The great debate in American society concerns those who support civil society and those who are against it. The discussion is often focused on what is meant by civil society, as Americans often seek self-interest by aligning their interests and values with some notion of public good, traditional values and a general, if not specific, appeal to patriotism.
The controversy over marijuana use in contemporary society dates back to the 1960s — particularly to opposition to the Vietnam War, advocacy of civil rights for all Americans and a general assertion of greater freedom regarding individual social conduct. Marijuana use was associated with rebellion, and many cannabis users fully embraced and celebrated their enrollment in what became known as the counter culture.
In the formative years of the 1960s and 1970s, marijuana use and advocacy of marijuana’s legalization was seen as part of a social revolution, a revolution that the established social classes and community leaders were determined to not only resist but defeat. Anyone who was for marijuana, thus, was against civil society.
Not. Any. More.
Americans in favor of marijuana’s legalization are on the side of civil society, on the side of the rule of law and effective public policy. They are advocates of the public good and traditional values and patriots in good standing with respect to our nation’s best interests and well-being.
There are those who would disagree with that assertion, primarily those who oppose marijuana’s legalization, and this is certainly the subject of much ongoing debate. But stop for a second, and consider two things. First, who’s winning and who’s losing that debate? Second, why are legalization supporters winning the debate?
There are a few obvious answers why legalization supporters are winning the debate.
Science reveals that a lot of the excuses for considering marijuana a dangerous drug are flat-out wrong and demonstrably untrue. Even the DEA and the FDA, in their recent refusal to reschedule marijuana under federal law, acknowledged that there is no evidence that marijuana use leads to other illegal drug use. This has been, historically, one the most frequent arguments why marijuana should be illegal, and it just isn’t true. So science is one reason the legalization argument is prevailing.
Another reason is demographic; people growing up in the last 60 years have learned about marijuana first-hand, through direct experience and have observed marijuana use by family, friends, neighbors and throughout society. They have also observed the failure of prohibition to accomplish anything remotely connected with the public good.
A third reason is that the government can’t afford the costs of prohibition, both fiscally and socially.
A fourth reason, and an essential force here, is the advocacy work of groups such as the Marijuana Policy Project, the Drug Policy Alliance, NORML and others.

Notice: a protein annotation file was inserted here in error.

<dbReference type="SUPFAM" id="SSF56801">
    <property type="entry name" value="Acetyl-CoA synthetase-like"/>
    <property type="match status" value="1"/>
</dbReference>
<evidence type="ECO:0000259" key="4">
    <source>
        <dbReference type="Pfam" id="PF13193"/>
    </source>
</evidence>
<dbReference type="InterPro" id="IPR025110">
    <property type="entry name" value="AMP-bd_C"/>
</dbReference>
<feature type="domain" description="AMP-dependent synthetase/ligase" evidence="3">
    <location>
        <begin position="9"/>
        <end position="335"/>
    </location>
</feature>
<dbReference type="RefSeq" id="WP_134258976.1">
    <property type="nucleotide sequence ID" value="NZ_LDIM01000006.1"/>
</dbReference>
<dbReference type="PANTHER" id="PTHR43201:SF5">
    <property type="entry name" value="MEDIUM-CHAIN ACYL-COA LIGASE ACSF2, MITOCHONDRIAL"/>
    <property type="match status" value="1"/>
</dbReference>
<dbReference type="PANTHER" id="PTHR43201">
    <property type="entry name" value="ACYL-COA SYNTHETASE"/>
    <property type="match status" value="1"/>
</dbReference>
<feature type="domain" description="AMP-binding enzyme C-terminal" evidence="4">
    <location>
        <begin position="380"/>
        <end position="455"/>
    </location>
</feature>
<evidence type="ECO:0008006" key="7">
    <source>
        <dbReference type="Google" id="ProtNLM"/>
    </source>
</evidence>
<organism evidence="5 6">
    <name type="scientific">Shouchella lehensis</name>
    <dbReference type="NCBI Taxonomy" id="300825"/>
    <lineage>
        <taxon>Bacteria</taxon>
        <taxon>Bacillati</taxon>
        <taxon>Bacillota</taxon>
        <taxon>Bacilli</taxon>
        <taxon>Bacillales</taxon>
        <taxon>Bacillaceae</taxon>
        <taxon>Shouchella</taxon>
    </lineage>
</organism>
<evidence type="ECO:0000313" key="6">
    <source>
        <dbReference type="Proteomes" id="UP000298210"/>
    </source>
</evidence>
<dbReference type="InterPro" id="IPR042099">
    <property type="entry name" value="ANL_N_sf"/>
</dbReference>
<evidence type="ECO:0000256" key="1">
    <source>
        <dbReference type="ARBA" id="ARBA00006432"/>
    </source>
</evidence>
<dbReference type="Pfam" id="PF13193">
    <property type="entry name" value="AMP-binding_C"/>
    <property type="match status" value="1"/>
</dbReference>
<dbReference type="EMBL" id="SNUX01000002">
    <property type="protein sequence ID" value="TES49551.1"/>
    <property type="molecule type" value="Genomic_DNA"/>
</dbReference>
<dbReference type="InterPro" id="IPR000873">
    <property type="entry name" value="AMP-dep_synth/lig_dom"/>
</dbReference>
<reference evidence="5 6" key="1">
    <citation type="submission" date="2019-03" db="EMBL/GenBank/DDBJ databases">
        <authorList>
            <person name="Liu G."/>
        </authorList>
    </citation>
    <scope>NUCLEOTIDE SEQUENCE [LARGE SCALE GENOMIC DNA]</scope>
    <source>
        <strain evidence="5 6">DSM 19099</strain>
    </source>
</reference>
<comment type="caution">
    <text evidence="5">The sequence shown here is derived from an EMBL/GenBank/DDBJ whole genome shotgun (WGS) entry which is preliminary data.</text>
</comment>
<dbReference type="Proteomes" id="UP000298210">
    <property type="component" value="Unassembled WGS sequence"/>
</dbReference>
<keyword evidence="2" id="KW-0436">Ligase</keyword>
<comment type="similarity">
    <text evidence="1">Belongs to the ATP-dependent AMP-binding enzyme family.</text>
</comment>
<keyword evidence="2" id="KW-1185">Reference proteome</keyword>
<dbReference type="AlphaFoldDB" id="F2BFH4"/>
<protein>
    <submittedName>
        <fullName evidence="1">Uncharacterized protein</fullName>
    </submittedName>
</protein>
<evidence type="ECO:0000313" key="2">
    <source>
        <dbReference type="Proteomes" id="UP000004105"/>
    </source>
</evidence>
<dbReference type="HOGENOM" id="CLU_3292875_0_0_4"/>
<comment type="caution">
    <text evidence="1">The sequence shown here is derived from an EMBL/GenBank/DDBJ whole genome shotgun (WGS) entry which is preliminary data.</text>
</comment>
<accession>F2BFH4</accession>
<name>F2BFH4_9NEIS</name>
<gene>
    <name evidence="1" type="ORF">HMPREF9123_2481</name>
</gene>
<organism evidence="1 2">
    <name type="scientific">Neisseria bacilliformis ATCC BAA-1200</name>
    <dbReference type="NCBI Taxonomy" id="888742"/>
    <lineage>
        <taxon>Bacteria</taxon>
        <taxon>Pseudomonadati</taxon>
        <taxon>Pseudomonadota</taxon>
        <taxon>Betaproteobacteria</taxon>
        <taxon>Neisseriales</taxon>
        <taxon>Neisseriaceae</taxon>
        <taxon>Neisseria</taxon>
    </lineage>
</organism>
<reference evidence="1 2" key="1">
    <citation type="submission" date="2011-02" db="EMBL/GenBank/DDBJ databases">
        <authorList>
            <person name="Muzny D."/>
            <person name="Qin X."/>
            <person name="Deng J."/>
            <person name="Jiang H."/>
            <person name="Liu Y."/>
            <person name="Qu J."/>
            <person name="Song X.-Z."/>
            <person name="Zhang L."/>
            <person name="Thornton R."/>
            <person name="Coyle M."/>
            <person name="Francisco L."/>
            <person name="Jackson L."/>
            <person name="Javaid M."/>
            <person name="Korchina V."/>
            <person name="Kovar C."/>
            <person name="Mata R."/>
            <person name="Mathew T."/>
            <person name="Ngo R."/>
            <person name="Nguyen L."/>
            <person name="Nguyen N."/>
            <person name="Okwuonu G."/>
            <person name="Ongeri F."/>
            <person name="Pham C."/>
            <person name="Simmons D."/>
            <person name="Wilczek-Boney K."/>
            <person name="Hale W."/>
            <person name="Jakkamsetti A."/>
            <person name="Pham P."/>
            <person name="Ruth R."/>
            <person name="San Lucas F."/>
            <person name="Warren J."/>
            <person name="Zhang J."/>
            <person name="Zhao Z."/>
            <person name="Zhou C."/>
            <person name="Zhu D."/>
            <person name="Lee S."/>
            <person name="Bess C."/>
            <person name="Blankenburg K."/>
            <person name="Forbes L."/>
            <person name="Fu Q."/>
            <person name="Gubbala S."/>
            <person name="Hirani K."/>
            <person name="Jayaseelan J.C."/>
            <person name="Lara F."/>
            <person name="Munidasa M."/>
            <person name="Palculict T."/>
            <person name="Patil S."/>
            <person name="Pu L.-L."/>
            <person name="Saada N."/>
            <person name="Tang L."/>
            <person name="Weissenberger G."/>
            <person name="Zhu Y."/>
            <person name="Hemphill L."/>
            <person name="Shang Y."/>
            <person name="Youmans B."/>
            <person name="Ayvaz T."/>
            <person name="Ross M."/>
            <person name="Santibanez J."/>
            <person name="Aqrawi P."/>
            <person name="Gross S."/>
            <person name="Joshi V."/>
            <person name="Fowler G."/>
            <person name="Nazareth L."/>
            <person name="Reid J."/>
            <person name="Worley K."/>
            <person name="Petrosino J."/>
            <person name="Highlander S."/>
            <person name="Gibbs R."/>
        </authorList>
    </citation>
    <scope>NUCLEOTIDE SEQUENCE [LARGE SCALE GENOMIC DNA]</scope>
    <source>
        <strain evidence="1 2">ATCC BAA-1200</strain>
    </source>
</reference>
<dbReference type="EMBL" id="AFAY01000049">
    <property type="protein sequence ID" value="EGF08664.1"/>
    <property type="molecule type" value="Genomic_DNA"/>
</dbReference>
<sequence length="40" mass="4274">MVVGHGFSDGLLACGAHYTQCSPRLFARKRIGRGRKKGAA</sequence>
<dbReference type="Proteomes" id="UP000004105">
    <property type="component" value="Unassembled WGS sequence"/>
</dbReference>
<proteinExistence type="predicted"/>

But there’s another reason why legalization is succeeding, one that’s made possible by these prior explanations yet in many ways also makes these prior explanations viable.
This has to do with the vast majority of Americans that occupy the middle ground in the great, long-term, historical debate about marijuana prohibition. They are not avid supporters of either side, neither legalizers nor prohibitionists. They used to believe that the prohibitionists were on the side of civil society. Now they aren’t so sure. In fact, more and more of them have decided that legalizers are not against civil society but indeed for it.
Marijuana legalization will increase funding for government, redirect law enforcement resources toward more important public priorities, weaken the economic and social corruption of illegal drug market, and empower public health advocates to more successfully treat and prevent drug abuse and addiction.
People who want better communities, a better society, who want to enhance the rule of law and improve public health — these people have a stake in civil society and seek its betterment. Those who want to legalize marijuana are on the same side, and those with a stake in civil society are beginning to understand this. This is why legalization is succeeding in America.
The revolution is never over, but like America, it is transformed by history. The revolution, though, is not something that began in the 1960s, but really the same one Americans fought to gain independence. It’s been going on, peacefully ever since, as Americans have worked hard to utilize their freedom and their democracy to keep making their society and their communities better places to live and prosper.
Marijuana legalization is on the side of justice and civil society. A majority of Americans now understand this. That’s why legalization is winning.